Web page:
ALVA, Okla. – To say Jacob Haren has been on a roll might be an understatement.
The Central Plains Region’s fall season began with the Callaway, Nebraska, cowboy winning the all-around title in Colby, Kansas, earning points in steer wrestling and tie-down roping. He followed that last weekend with the steer wrestling crown in Stillwater, Oklahoma.
He closed out the semester’s string of four rodeos this past weekend by winning the tie-down roping championship at the Northwestern Oklahoma State University rodeo at the Alva Dome, a hometown title he’ll carry with him.
He led the charge for the Rangers in their second-place finish in the team standings. Haren won the first round with an 8.4-second run, then was 9.1 on Championship Night to finish second in the short round and win the aggregate title. That was worth 170 points, all of which not only counted toward Haren’s place in the regional standings but also that of the Northwestern men.
Fellow tie-down roper Kerry Duvall of Oakdale, California, also scored points, stopping the clock in 10.6 seconds to finish in a three-way tie for sixth place in the opening round.
Haren, who is most comfortable with a rope in his hand, advanced to his third steer wrestling short round of four events this fall. Though he didn’t secure any points in bulldogging, he was on hand as the other five Rangers steer wrestlers did, proving their dominance in the event.
Trisyn Kalawaia built on his lead in the Central Plains standings by winning the bulldogging title at the Alva Dome. He made a 3.2-second run to win the opening round, then was then solid at 4.9 seconds in the championship round to take the overall title.
“That 3.2 was the fastest I’ve ever been in my life,” said Kalawaia, a senior from Waiakea, Hawaii. “I was 3.3 in Springhill, Louisiana, and I’ve been 3.4 before, too. I had a really good steer, and the Alva Dome is a small building, which makes the steers set up, so you’ve got to be ready for it.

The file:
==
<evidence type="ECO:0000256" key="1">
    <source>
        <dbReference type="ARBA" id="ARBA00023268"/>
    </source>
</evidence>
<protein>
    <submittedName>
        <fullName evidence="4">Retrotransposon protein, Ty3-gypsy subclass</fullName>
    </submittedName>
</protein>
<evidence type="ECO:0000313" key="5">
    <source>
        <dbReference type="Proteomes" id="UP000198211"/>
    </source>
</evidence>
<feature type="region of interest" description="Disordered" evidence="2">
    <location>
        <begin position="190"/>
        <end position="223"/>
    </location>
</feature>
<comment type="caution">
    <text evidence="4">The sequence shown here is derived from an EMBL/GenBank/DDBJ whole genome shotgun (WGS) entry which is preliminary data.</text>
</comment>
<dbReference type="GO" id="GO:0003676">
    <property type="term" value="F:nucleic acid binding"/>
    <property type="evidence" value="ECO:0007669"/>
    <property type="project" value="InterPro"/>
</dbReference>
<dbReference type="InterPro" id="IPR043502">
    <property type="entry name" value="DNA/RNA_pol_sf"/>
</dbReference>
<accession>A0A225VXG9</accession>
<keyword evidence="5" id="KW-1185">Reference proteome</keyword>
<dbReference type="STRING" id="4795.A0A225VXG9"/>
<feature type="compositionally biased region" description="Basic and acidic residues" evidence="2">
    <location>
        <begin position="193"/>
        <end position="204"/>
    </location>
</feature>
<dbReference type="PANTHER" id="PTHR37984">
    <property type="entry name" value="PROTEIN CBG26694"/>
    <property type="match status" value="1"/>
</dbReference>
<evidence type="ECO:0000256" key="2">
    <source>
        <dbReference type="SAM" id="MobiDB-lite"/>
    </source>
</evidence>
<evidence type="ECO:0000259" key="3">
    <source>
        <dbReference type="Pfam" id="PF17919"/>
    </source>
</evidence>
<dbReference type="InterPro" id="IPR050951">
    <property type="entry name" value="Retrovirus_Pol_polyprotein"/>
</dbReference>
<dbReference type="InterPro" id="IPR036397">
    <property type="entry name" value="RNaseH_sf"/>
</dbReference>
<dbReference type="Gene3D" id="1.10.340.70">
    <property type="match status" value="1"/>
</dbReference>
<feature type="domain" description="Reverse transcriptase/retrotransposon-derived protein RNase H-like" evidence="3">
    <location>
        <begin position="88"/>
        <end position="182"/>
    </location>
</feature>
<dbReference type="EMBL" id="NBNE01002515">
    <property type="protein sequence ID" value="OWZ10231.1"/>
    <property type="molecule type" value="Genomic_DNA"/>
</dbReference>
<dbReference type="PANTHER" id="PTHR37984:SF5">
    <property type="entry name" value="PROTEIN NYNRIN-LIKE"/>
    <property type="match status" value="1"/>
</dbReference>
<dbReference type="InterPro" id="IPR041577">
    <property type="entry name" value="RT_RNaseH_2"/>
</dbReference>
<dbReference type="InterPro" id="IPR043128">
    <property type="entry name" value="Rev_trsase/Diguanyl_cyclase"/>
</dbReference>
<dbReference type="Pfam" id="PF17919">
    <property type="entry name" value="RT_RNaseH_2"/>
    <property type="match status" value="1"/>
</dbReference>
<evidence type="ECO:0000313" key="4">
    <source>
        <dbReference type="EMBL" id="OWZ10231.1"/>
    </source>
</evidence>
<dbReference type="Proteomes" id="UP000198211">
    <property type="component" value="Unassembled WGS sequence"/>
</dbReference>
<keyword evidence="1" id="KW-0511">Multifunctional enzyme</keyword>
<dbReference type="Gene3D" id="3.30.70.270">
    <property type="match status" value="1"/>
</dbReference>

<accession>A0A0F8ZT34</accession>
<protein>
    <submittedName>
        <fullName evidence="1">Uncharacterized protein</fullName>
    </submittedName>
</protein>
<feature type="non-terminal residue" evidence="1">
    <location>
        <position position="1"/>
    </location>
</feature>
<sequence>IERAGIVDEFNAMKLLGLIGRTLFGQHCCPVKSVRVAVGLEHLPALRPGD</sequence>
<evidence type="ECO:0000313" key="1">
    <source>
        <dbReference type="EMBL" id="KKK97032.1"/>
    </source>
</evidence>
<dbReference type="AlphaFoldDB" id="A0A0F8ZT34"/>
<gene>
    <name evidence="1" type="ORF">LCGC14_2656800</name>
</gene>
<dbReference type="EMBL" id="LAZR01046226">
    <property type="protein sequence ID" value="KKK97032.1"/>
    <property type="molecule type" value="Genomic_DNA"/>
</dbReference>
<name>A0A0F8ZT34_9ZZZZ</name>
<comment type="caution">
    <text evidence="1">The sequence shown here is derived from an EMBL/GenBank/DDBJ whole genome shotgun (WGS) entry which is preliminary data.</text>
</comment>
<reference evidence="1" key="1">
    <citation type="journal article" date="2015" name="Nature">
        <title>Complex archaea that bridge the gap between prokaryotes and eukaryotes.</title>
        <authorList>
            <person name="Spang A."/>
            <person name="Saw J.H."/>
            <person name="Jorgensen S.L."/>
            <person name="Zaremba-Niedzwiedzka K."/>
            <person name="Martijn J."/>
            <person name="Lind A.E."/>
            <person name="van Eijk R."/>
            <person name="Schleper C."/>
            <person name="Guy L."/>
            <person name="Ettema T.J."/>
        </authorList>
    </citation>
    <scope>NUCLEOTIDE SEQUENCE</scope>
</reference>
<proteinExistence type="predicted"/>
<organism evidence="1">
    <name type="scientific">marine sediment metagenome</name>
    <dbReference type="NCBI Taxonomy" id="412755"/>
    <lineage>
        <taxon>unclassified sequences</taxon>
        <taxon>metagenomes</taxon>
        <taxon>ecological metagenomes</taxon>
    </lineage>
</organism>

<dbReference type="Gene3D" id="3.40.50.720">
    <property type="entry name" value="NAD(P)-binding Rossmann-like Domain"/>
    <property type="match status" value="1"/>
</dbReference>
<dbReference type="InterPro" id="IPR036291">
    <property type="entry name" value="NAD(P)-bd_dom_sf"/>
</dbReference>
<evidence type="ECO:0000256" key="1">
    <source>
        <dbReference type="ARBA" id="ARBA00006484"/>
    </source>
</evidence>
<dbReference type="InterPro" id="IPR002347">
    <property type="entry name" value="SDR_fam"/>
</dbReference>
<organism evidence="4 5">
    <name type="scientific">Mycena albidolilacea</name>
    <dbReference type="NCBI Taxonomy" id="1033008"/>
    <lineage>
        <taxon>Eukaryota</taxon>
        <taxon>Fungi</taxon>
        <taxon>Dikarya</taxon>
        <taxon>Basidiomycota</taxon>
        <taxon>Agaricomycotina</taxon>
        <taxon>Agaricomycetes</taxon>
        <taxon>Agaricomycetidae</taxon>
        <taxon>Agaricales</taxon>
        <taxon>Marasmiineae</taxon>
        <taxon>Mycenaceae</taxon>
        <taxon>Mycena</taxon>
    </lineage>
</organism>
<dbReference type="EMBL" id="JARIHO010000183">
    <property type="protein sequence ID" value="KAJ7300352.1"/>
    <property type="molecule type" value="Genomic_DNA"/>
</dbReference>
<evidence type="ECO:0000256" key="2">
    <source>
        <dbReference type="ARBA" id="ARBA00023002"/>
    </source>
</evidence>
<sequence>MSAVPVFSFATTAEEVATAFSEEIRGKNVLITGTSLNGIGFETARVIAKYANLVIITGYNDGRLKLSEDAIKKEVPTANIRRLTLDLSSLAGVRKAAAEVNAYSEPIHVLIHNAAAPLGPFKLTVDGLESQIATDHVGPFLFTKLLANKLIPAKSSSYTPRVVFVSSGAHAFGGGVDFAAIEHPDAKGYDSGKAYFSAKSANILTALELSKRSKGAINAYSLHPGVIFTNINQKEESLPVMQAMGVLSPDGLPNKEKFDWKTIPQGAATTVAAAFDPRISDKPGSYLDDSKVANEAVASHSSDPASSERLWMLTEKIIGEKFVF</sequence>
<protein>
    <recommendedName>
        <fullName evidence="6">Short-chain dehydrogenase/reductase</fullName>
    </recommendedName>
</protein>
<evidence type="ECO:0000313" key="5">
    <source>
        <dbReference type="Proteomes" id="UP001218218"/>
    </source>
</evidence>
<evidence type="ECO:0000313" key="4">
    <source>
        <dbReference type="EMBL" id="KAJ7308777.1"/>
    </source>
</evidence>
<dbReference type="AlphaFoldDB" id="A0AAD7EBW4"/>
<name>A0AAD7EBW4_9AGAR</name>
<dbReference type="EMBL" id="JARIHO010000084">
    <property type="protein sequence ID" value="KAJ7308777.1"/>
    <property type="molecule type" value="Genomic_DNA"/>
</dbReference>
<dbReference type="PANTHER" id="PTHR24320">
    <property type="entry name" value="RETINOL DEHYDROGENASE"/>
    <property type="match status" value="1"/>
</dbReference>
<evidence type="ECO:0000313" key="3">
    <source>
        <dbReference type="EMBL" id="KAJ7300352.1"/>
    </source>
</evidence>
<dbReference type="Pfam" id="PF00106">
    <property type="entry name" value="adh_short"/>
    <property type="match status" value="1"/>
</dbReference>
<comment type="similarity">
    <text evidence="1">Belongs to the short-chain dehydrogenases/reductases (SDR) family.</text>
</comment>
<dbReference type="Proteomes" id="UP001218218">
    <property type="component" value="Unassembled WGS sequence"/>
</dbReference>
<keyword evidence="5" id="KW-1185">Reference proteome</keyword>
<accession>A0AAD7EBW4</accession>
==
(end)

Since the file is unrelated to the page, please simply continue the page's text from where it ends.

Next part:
“I blew the barrier out (timing his start with the barrier’s release), and I saw he was going to stop right there. I jumped off, and everything worked out right there.”
Riding his horse Rumor, a 14-year-old sorrel mare, helped the Hawaiian’s confidence. It’s the same horse he and his traveling partners rode through the summer season in ProRodeo; he competed across the country with Northwestern graduates Kaden Greenfield and Stockton Graves, the latter of whom serves as the Rangers rodeo coach.
“She’s definitely a special horse,” he said, noting that fellow Ranger Emmett Edler was his hazer. “Emmett was 3.8 seconds in the short round to win it, so it’s good to have someone on the other side that’s that strong, too.
“Winning at home is great. It competes with some of the ProRodeo wins. For me, it’s great because the people you know from around Alva get to see you in person. It’s people I shoe horses for or people from school … they come out to watch. Being the last time I college rodeo in the Alva Dome makes it special, too.”
Kalawaia was followed in the standings by Quade Potter of Stockville, Nebraska, who placed in both go-rounds and finished third overall. Edler won the short round, which shot him up to fourth in the aggregate race. Cam Fox of Tulsa was 4.4 to finish in a tie for fourth place in the opening go-round, Sterling Lee of Goetebo, Oklahoma, placed sixth in the long round.
Kansas team ropers Colter Snook of Dodge City and Rhett Murray of Alma roped solidly over the weekend, placing fourth in the championship round and finishing fifth overall. Northwestern header Sage Bader of Boone, Colorado, placed sixth in both the final round and average while roping with Cadon Remington of Southwestern Oklahoma State University.
Jayden Jensen led the way for the Northwestern women. The breakaway roper from Fallon, Nevada, was 2.7 seconds on both of her runs; she placed second in the short round and third overall.
“The team finishing second is pretty big,” Kalawaia said. “I think we could have capitalized a little more in the short round; Stockton pushes us to make the short rounds and then do well in the short round. Last year we won the rodeo, but I think second is pretty good.”
It’s also a lasting memory for the Rangers. They will have almost four months off Central Plains competition before returning to action in the spring semester. It’s not only a time to celebrate holidays, but it should allow them the time to improve their games and their mental approaches before the spring semester run of the final six rodeos.
“Sometimes it’s just about making the best run you can at the time you make it,” Kalawaia said. “I didn’t have the greatest steer in the short round, but (Northwestern alumnus and world champion) Jacob Edler told me to be smart on the barrier and make a solid run. I made the best run I could on that steer, and it worked out for me.”